OK. I've confirmed the prospective trainer s road experience, now what?
This is where the trainer s training should go under the microscope. If everyone that claimed to be a former Navy Seal, former Special Forces or a former military trainer was actually what they claimed to be those elite military units would have been about 10 times larger than they actually have been. The same issue raises its ugly head within police training circles on occasion.Remember: When it comes to training backgrounds, demand proof. Your trainer should be able to produce copies of training certificates from legitimate, internationally recognized training organizations and companies.
How much training is enough?
Generally speaking, I would like to see a diverse resume of certificates from numerous training boards and companies, in a wide variety of use of force subjects. IMHO, the more training they have attended, the better. Not only does this improve the instructor s competency level. It also gives him or her the ability to compare different training systems and teaching methodologies. Plus, a diverse training resume tells a great deal about a trainer s character. Only a very dedicated individual will attend class after class; and dedication is very important for those that are legitimate experts and great trainers.
What about the champion of the ultimate ninja-warrior cage battle world martial arts tournament? Can't he teach my guys?
As a Black Belt in three different karate systems, my answer might surprise you. Legitimate police use of force training is much more important than martial arts training. Martial arts training does provide a very strong base for police use of force and teaching skills. But regardless if your trainer is a garden-variety Black Belt, or the reigning world champion ninja warrior, he didn t achieve that status with the minimal training time that your officers will receive. So it is actually irrelevant as to what your trainer can do as an individual martial arts warrior.
What s important is what a prospective trainer can do as ateacher.A year after he leaves, can your officers still defend themselves physically with what he taught? In a manner that is objectively reasonable and court defensible? If so, that is the mark of a great trainer. A good police defensive tactics instructor will concentrate on a small number of concepts that can be used in a wide range of situations and circumstances. Rather than teach a large number of techniques, which are generally very particular situation specific.
Another issue is that very few non-law enforcement officer martial artists know or fully understand the political aspects, the regulating case laws and /or the fine line between excessive and the reasonable use of force.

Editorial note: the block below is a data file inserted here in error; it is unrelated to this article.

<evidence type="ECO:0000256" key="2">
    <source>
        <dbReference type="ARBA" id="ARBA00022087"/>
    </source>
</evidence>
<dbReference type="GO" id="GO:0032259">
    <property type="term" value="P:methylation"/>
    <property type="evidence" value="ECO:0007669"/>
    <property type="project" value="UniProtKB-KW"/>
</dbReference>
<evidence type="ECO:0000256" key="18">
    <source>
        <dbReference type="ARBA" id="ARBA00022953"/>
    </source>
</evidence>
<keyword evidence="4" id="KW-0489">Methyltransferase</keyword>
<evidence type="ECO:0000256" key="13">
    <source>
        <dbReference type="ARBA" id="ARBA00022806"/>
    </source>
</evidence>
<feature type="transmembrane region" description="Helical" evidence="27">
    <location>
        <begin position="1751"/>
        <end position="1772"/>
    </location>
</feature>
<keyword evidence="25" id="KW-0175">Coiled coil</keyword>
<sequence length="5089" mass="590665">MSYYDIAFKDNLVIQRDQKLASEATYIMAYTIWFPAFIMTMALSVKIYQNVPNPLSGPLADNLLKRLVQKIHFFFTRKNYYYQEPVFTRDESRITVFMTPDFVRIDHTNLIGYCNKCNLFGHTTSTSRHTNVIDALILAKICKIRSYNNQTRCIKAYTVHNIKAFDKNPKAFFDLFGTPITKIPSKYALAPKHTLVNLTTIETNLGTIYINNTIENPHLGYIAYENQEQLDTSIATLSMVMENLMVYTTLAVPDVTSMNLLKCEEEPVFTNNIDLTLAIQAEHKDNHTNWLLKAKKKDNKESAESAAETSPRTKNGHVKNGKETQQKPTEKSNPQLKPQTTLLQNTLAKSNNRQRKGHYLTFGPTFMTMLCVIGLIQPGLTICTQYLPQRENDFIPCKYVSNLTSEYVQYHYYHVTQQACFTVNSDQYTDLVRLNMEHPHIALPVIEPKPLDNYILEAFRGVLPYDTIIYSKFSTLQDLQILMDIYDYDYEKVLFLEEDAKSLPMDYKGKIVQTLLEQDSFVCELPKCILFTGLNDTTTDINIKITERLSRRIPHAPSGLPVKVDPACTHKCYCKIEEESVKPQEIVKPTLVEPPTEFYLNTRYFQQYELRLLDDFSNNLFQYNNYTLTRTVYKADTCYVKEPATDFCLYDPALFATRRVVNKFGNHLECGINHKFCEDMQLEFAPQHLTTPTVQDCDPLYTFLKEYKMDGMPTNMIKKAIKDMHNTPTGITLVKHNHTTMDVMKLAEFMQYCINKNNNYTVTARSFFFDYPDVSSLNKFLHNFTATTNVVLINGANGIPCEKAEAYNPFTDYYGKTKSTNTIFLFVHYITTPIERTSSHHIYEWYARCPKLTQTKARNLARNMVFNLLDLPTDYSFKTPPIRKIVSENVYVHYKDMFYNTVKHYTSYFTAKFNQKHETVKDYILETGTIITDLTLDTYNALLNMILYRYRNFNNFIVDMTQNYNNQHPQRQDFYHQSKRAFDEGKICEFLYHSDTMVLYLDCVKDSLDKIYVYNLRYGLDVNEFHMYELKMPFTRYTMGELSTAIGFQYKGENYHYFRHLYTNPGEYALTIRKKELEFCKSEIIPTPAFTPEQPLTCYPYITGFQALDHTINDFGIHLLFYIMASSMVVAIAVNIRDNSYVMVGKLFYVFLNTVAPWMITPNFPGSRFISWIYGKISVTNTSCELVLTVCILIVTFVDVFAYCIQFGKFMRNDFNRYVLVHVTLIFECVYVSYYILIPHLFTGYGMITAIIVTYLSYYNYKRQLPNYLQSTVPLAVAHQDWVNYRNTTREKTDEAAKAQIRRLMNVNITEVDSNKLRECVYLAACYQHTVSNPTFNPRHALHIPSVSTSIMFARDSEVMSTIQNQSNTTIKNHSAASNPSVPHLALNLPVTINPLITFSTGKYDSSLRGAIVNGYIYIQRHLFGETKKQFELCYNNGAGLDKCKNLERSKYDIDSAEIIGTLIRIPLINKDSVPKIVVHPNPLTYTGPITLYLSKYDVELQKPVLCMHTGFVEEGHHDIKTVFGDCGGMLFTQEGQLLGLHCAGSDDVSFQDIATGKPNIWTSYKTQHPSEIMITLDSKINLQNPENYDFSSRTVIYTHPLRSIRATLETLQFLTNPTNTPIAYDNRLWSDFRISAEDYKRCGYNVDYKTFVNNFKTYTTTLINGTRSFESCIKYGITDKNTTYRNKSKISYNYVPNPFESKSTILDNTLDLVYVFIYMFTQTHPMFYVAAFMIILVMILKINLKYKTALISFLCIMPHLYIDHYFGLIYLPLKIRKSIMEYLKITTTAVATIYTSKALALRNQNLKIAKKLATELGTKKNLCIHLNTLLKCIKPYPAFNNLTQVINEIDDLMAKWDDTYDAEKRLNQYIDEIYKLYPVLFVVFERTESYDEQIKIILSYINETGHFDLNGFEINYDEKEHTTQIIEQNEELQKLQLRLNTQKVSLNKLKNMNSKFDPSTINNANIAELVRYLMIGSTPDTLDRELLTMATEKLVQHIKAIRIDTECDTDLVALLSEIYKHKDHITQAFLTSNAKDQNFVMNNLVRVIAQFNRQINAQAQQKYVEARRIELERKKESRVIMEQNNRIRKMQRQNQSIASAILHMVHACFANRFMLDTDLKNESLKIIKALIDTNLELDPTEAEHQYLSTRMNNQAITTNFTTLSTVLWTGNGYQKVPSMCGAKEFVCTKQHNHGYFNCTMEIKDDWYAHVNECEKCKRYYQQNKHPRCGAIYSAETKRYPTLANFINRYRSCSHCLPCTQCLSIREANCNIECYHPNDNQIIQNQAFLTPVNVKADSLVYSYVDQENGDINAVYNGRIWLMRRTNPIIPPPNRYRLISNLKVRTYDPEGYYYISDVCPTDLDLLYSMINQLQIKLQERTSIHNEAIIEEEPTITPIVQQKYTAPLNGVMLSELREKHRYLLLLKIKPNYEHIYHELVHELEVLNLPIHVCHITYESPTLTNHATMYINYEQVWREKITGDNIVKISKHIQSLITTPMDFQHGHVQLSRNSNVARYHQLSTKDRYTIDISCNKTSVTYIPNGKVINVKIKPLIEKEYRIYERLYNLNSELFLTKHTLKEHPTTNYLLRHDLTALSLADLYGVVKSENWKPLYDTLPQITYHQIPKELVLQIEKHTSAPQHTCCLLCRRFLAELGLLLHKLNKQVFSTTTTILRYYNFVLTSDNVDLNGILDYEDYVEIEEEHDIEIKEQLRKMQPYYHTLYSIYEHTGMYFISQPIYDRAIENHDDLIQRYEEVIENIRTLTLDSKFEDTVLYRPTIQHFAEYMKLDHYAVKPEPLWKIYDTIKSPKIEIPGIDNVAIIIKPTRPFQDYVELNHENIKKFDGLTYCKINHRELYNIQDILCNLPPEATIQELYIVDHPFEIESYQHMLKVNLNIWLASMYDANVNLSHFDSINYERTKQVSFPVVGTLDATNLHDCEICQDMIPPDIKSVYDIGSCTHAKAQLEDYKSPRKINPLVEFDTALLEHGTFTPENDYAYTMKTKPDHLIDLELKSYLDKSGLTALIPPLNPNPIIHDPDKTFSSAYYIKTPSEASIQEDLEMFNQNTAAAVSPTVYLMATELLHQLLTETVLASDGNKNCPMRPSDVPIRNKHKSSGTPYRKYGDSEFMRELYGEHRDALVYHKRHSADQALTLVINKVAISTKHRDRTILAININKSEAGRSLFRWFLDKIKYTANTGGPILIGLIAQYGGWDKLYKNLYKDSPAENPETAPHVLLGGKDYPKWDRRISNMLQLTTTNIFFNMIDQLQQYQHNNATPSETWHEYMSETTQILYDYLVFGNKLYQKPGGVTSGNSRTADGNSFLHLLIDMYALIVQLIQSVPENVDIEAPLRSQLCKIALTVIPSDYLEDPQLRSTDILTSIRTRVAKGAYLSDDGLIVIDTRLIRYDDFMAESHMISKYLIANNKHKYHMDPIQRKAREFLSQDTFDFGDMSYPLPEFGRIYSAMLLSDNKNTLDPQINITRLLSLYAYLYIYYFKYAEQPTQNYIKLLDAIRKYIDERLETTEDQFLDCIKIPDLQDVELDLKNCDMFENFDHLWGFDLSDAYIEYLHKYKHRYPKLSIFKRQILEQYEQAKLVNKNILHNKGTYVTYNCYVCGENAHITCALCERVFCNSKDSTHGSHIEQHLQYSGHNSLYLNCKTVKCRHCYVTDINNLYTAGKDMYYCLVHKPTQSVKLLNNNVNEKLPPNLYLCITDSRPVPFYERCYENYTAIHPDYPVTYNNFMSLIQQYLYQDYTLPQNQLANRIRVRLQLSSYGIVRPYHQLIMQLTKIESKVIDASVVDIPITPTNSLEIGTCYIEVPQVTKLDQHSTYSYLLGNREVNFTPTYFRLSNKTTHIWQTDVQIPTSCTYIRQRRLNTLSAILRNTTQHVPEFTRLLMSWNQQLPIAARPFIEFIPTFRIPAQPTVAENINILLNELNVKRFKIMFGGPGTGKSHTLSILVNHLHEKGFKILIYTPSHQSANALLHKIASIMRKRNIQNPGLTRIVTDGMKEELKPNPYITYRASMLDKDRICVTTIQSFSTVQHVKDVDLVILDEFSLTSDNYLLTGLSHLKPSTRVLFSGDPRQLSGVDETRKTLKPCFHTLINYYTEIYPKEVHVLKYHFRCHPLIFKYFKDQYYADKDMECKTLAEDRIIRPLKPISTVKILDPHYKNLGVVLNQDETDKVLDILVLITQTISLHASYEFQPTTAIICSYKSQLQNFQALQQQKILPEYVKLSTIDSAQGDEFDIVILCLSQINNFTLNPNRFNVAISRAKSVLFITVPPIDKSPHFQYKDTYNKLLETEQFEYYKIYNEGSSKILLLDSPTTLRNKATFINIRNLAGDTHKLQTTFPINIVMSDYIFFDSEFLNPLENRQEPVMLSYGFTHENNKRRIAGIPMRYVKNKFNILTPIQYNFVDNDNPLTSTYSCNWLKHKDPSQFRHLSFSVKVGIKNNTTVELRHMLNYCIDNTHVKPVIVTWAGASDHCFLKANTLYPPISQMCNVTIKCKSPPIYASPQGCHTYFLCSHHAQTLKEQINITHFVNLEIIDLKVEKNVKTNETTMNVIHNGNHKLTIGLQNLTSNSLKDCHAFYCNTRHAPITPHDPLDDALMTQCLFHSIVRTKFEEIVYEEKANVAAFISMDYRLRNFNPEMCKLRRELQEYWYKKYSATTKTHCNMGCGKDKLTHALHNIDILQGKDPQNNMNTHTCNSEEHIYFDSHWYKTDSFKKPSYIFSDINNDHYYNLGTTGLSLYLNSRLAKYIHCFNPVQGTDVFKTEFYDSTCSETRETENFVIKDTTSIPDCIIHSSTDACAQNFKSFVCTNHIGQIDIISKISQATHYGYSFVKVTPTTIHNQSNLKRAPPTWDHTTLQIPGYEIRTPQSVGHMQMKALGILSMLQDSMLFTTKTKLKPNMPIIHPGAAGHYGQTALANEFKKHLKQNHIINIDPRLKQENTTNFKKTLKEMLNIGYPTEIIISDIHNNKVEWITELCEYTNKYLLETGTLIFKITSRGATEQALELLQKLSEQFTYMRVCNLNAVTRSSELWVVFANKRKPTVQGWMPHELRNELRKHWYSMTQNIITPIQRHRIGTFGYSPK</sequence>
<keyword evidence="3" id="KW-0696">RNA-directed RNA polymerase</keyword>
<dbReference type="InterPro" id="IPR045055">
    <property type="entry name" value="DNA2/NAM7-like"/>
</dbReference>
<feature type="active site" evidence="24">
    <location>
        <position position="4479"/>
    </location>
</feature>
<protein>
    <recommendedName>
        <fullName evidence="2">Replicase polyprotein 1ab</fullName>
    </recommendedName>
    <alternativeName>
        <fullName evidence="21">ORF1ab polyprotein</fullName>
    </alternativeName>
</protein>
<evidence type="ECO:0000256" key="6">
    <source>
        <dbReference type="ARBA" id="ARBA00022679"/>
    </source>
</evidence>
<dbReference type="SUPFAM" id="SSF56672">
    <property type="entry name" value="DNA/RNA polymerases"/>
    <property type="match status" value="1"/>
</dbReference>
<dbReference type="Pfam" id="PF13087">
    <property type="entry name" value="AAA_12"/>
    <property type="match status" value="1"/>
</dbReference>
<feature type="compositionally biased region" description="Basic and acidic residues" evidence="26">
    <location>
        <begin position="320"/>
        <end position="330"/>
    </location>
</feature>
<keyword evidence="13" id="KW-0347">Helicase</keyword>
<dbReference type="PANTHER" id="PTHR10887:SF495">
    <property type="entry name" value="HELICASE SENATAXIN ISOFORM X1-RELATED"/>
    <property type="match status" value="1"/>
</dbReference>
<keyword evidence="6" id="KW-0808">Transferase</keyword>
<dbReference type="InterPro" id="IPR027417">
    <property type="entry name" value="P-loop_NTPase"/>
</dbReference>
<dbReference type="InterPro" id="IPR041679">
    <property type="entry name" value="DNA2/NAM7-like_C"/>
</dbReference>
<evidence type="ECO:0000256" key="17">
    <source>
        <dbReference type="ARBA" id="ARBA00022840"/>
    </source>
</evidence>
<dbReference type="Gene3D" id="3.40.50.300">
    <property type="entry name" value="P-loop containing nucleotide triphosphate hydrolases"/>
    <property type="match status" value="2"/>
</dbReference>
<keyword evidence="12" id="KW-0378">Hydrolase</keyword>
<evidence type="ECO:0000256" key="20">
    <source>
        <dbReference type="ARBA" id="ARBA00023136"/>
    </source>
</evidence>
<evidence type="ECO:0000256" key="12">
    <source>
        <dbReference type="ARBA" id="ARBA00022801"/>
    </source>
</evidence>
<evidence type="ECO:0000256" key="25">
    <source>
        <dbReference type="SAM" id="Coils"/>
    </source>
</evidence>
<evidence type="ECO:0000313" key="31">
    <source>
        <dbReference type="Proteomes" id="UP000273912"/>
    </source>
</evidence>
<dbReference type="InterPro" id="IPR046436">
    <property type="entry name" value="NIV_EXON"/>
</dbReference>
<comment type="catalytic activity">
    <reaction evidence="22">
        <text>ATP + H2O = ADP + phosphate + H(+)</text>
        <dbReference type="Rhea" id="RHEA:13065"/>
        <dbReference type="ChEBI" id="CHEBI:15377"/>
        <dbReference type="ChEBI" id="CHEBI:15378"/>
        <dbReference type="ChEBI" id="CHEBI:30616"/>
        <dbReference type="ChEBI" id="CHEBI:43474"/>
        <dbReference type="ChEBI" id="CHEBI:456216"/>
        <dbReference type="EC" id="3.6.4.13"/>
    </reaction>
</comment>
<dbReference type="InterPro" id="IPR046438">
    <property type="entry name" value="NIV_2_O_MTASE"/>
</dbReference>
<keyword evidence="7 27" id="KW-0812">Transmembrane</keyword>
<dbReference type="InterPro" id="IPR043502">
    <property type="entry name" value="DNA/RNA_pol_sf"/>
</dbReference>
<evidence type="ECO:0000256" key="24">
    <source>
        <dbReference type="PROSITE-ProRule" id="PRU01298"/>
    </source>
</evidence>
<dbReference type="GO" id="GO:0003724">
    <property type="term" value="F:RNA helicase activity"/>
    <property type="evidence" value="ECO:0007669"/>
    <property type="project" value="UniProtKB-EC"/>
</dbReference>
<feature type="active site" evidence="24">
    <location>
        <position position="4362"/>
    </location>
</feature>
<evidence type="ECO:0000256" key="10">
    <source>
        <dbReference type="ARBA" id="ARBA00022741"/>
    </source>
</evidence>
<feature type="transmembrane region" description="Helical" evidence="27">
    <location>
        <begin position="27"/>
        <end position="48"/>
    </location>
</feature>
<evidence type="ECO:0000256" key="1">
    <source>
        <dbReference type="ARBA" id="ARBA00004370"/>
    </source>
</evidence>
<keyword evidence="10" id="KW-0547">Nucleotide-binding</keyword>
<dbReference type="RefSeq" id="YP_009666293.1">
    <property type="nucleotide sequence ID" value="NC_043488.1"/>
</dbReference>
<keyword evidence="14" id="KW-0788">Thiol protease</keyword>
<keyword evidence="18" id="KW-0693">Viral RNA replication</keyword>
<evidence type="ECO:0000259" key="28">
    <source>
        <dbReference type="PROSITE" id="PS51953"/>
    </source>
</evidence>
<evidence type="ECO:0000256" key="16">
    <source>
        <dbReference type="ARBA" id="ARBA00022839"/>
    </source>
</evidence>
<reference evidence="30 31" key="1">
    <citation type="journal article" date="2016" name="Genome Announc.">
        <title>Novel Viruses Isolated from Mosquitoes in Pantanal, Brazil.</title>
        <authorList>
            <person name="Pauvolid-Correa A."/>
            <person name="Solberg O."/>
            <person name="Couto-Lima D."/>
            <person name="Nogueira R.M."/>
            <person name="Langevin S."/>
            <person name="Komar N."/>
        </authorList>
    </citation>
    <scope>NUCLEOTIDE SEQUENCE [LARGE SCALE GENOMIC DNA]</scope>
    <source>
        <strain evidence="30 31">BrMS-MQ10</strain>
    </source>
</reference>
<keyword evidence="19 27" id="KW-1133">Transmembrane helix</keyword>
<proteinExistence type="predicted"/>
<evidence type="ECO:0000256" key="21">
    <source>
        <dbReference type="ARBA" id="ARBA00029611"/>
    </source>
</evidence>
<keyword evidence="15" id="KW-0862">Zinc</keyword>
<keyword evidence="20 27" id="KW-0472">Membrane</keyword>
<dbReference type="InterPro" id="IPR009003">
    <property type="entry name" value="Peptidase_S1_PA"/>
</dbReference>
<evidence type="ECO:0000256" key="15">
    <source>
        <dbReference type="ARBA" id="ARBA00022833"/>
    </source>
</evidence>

But again, is it really fair to expect anyone to be a true expert at something they ve never done? It s like expecting a lifeguard at the YMCA to be an expert cliff diver. Although the lifeguard can certainly swim better than most, he probably doesn t know the skills necessary to perform and survive cliff diving between jagged rock formations. It s just like comparing martial arts to the police use of force. The skills are similar on paper, but they re worlds apart in reality.
Dave Grossi, the former lead instructor for the original Calibre Press Street Survival Seminar and one of only a handful of judicially recognized police procedure experts with instructor credentials in virtually every force discipline, wrote these words of warning in:Tactics for Ground Fighting, published in the July 2008 issue of Law Officer Magazine: Don't just settle for any martial artist even though they may purport to be a police DT expert. There are a lot of martial arts academy owners out there who let cops work out for free or at a discount and then call themselves police DT trainers. I've run into quite a few over the years. In my experience, a lot of these folks are nothing more than cop wannabes. Avoid them like the plague.
Make sure you don't fall for colorful advertising, a cool accent that perpetuates the myth of experts can only come from far away or other hype that quickly fades when reality comes a calling. Ensure that you re dealing with a legitimate expert with real world experience. Be skeptical of anyone who comes to you as a trainer. Be even more skeptical if he or she has never been a law enforcement officer, and is a self-appointed expert.
The bottom line: Investigate thoroughly the credentials, backgrounds and claims of those you will entrust your officers safety to. Investigate before you invest your precious training dollars and time. But most of all make sure they have an ironclad, indisputable and verifiable answer to the question:What makes YOU an expert in the police use of force?